These MPO patch cables are designed for 40G QSFP+ SR4, 40G QSFP+ CSR4 and 100G QSFP28 SR4 optics. Use for direct connect or as jumpers for high density data center applications.
MPO OM3 jumpers offer a value solution for multi-fiber connector technology.
- 3mm OFNP rated jacket
- Excellent performance
- Made in the USA
- Other lengths, fiber types, and cable types available
Your network needs to be operational 100 percent of the time. Look for a fiber cable assembly manufacturer that uses the highest quality components and that has the equipment and expertise to guarantee exceptional product.
MPO (Multi-fiber Push On)
Ferrule Type: MT
Connector Housing Color: Aqua
Insertion Loss (IL): <0.5dB
OFS fiber offers unsurpassed optical and mechanical characteristics while maintaining world class quality standards.
UL OFNP rated 12 fiber micro distribution style cable offers a compact 3mm OD cable design in a flexible plenum rated jacket.
Equipment and Expertise
When quality components are combined with expertise in termination, polish, inspection, and verification, you can be sure that you are getting a product that will not only perform well today, but will continue to perform for years to come. Understanding the latest innovations in the equipment required to truly ensure all optical parameters are optimized is necessary to produce top quality fiber assemblies. Inspecting end face geometries and polish quality are vital to creating fiber assemblies that will function at a high level for the life of the product. Utilizing the proper insertion loss and back reflection meters helps certify that the assemblies meet optical parameters.
METHOD A? METHOD B? Pins, no pins? Which is right for me?
When choosing an MTP/MPO fiber cable for your 40GbE or 100GbE application, you may find yourself wondering what Method A and Method B cabling are, and what they mean for your specific application.
Why does it matter?
QSFP+ modules are optical transceivers that use 4 lanes to transmit data and 4 lanes to receive data. They do this in a standardized format that accepts MPO type fiber connectors. MPO (Multi-fiber Push On) jumpers are used to connect QSFP+ modules together so that information may be transmitted between them. Because each QSFP+ module transmits on the same 4 lanes and receives on the same 4 lanes, a “crossover” needs to happen in the fiber cabling to make sure that the transmit lanes from one module talk to the receive lanes on the other module, and vice versa.
Method A cable- A method A MTP/MPO cable keeps the fibers aligned in the same channel on both ends (so fiber 1 is fiber one throughout, etc.).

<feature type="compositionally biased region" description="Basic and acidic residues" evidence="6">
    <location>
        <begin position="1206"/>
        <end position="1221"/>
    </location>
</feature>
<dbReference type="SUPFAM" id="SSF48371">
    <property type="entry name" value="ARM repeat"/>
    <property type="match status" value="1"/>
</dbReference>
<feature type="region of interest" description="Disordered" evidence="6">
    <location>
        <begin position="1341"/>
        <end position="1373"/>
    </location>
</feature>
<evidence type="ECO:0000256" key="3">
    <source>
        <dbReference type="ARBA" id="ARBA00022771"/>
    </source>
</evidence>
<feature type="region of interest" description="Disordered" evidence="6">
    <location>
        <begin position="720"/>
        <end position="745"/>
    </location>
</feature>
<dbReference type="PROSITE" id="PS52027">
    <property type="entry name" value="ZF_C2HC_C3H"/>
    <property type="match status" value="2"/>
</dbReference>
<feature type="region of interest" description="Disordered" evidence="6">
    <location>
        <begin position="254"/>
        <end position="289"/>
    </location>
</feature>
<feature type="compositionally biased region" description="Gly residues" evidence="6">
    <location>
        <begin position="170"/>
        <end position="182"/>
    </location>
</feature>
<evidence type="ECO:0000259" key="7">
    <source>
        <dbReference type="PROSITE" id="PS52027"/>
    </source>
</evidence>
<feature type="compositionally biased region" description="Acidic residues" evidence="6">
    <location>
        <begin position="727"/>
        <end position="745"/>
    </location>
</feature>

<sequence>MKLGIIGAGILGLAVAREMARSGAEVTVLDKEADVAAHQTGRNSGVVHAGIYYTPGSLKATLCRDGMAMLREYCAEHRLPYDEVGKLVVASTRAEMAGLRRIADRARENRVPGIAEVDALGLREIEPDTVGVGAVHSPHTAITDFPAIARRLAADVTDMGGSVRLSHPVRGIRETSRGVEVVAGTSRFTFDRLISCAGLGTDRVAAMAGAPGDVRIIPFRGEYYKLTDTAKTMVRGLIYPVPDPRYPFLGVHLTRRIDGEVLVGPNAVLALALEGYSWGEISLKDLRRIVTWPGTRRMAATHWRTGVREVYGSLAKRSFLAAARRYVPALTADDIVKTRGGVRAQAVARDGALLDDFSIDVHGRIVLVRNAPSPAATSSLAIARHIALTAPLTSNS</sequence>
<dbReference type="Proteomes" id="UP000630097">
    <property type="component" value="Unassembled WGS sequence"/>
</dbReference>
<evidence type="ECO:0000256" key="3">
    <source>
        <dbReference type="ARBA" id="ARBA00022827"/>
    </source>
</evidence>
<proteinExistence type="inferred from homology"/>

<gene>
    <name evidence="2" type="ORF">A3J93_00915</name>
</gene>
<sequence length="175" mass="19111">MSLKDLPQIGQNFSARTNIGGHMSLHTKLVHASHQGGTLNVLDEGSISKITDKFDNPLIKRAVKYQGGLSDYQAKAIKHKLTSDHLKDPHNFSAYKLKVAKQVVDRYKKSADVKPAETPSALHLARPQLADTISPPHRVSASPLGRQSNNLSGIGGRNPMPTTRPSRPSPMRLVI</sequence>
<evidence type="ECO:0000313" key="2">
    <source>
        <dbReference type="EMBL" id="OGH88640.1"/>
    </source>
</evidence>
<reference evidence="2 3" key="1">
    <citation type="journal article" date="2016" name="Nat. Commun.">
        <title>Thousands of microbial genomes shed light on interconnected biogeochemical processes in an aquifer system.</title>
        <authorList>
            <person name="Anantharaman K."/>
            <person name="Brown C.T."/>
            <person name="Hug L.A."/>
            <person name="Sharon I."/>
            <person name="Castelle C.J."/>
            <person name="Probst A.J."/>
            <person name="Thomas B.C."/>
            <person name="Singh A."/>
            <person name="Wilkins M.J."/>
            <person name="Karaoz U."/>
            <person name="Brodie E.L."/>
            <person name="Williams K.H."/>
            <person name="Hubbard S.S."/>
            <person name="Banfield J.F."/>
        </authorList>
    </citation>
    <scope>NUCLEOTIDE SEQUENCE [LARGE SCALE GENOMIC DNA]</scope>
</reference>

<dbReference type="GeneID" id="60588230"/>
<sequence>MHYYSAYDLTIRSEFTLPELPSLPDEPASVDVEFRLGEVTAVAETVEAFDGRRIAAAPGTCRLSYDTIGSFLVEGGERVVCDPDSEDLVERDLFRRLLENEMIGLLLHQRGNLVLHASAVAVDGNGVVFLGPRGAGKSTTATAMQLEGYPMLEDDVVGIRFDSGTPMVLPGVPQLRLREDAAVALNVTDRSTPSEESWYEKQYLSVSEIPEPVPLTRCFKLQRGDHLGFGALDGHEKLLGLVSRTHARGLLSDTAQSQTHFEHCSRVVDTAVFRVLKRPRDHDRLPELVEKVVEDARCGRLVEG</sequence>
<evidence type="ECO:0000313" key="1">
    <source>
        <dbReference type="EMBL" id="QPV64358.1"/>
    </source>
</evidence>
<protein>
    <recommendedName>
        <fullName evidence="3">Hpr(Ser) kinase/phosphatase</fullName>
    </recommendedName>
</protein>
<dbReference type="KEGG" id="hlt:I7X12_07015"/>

Method B cable- A method B cable “flips” the fibers from one end to the other. In a 12 fiber connector, this means that fiber 1 starts in lane 1 on end 1 and routes to lane 12 on end 2 (fiber 2 starts in lane 2 and routes to lane 11, fiber 3 starts in lane 3 on one end and routes to lane 10, and fiber 4 starts in lane 4 and routes to lane 9).
So which method is right for your application?
Direct Connection between QSFP+ Modules
Generally speaking, if you are directly connecting between two QSFP+ modules, you will need to use a Method B cable, which makes the flip of the transmit/receive lanes. You will also want the cable to be non-pinned, as the QSFP+ module has alignment pins built in.
Connecting using trunk cables
If your network has backbone cabling, it is important to understand exactly what that cabling is (Method A, Method B, and pin configuration).
Many existing trunk cables are Method A and non-pinned, which makes the connection between the trunk and the module a little more involved. If you have a Method A trunk cable, you will need to use a Method A jumper on one end and a Method B jumper on the other end (there must be an odd number of flipped cables to achieve the correct port mapping). In addition, if the trunk cable is non-pinned, you will need to use a jumper that is pinned on one end (the end that mates to the trunk cable) to non-pinned (the end that mates to the QSFP+ module)
Method B trunk cables make it easy to choose the jumper that you need. As long as you are consistent, you can use either Method A or Method B jumpers on each end of the cable (you must use the same type on each end!). If the cable is pinned, you can use a standard non-pinned to non-pinned jumper. If it is non-pinned, you must use a pinned to non-pinned jumper.